The photographer's viewpoints in his images are plain. He expressed the beauty of his objects in an intrinsic, low-profile way, giving a quality of visual pureness to the images.

Eugene's huge fan, Ansel Adams, once commented that the charm afforded by Eugene's works was in neither his technical skills nor the intriguing clothing styles, buildings or humanity in the images. Ansel was more enticed by the fair and friendly viewpoints through which Eugene saw the world around him.

R0016092 (Medium)
^The man nearest to the foreground is waiting for someone and the two question marks in the background seemingly suggest that he is wondering why his friends were late

Eugene's works, as Ansel put it, are the simplistic depictions of the reality by showing viewers the simplest appearance of his surroundings.

The simplistic but forceful, low-profile but detached protrayal of the objects in his works is the generic element in photography art. His influence has been far-reaching, especially seen in B&W works.

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Next time when you do your photographs, you may bear his examples in mind, espeically when you do B&W works. We may not be a frequent B&W shooter. But it is easy to feel the purer visual quality through the LCD screen in black and white. The decoloured images are the better vessels to emulate Eugene's simplistic interpretation of the world.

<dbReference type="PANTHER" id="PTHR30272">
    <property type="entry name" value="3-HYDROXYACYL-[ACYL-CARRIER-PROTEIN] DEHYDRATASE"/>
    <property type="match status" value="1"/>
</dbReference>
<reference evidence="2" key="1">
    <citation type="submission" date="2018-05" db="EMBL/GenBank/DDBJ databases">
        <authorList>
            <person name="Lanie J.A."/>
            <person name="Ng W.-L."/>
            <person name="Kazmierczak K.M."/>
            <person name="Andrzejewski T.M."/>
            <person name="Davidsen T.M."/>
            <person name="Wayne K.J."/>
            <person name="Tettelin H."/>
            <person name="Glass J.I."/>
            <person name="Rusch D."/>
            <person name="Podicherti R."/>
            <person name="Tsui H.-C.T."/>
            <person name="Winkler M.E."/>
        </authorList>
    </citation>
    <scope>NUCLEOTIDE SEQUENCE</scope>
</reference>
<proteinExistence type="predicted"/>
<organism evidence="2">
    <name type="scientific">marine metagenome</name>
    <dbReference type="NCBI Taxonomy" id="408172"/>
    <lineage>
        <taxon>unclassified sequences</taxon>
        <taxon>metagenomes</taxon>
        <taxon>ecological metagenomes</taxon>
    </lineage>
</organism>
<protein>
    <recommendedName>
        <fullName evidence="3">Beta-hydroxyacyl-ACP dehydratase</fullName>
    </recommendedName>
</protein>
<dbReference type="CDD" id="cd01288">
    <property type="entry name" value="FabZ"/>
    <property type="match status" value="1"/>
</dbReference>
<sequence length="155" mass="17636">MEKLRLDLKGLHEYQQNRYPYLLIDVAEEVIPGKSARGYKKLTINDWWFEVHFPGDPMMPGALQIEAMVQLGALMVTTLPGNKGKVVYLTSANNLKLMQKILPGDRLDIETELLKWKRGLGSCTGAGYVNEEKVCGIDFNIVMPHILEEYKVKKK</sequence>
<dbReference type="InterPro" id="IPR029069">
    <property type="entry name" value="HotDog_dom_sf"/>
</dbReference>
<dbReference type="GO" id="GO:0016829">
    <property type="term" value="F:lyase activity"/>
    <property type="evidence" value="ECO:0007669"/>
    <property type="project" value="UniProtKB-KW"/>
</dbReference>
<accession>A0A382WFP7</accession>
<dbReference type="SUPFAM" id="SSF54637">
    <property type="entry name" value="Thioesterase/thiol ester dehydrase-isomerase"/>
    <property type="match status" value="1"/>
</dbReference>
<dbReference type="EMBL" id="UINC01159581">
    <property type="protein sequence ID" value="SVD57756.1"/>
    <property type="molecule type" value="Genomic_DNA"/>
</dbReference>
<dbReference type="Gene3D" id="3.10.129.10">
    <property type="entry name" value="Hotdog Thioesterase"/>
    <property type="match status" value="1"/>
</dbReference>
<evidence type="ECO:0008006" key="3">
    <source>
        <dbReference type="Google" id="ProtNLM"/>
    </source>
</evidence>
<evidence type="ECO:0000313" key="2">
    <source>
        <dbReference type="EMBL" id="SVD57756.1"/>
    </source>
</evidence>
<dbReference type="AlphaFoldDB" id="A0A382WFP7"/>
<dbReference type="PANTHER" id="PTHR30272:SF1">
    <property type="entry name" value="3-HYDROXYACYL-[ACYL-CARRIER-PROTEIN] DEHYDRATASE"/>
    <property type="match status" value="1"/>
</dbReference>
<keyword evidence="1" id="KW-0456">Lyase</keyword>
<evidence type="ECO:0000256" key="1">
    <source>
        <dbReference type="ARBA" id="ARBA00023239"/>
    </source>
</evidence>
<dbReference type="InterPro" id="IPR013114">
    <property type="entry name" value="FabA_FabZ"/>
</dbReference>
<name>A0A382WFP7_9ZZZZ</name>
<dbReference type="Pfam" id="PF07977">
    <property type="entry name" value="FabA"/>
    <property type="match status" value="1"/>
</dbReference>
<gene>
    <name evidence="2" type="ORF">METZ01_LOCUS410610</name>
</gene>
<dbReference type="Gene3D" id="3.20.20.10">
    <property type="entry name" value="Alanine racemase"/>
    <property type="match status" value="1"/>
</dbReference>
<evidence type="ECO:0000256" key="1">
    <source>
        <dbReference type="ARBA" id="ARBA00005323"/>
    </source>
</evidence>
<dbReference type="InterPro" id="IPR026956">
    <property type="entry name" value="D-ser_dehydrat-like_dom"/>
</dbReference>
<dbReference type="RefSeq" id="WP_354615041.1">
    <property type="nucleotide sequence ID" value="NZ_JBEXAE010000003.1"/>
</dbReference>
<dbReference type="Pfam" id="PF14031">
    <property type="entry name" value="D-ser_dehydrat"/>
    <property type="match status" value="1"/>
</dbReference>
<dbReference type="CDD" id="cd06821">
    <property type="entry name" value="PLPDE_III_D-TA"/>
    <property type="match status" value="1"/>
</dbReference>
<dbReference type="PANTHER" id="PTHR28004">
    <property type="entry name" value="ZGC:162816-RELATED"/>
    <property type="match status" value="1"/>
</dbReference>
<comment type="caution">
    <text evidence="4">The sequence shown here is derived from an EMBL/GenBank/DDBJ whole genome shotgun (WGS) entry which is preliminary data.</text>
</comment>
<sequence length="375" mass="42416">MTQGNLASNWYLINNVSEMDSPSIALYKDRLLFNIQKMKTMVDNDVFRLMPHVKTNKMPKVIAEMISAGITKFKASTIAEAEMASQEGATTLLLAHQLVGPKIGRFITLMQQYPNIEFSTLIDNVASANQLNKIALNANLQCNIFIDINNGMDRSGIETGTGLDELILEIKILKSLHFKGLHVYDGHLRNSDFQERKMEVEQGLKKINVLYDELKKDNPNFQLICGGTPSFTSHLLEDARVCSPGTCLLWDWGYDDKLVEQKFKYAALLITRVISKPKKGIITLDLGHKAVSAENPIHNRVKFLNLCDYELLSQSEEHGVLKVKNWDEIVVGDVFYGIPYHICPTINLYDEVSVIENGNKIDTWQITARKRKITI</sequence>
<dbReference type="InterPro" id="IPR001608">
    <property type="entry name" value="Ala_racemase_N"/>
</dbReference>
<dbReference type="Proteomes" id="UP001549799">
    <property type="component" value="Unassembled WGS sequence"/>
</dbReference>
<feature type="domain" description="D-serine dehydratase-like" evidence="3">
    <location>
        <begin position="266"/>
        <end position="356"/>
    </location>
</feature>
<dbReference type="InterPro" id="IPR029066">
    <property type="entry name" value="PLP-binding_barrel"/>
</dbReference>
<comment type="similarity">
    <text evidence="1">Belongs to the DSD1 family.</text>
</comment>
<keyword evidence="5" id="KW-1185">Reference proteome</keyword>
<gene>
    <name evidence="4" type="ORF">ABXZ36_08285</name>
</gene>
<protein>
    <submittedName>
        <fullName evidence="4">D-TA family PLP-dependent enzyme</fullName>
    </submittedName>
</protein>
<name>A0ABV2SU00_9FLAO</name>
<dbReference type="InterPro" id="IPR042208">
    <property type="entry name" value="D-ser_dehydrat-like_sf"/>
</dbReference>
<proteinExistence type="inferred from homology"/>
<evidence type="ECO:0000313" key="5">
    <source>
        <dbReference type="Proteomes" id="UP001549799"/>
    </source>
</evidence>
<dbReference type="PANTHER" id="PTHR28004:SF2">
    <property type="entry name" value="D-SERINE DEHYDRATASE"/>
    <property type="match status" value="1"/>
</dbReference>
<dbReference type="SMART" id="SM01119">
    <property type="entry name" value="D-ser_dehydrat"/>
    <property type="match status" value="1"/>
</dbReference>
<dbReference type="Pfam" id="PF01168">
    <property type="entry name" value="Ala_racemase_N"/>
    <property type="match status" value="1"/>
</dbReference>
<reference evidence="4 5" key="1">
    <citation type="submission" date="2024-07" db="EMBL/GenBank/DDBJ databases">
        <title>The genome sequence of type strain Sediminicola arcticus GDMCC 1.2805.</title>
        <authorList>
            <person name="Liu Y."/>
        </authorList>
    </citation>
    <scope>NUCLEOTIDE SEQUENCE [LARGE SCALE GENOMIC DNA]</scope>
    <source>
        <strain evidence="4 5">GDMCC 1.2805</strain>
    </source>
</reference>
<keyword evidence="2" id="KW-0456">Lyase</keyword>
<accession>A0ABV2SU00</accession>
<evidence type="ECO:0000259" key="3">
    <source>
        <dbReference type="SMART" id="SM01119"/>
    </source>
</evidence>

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^Commuting at a time of human swine flu outbreak

Tomorrow, we will continue this series with another photography master.

Monday, 22 June 2009

Speaking in Clarity

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^A storm in formation: the B&W version gives a more intimidating atmosphere to my taste

In the colour film days, black and white photography was less popular among the common folks. Back in my dad's younger years, all he could use were B&W films. There are hundreds of his B&W works about me in the 1X1 format. But when I was old enough to learn photography, people simply forgot and almost forsook B&W. Colour films were the norm of those days.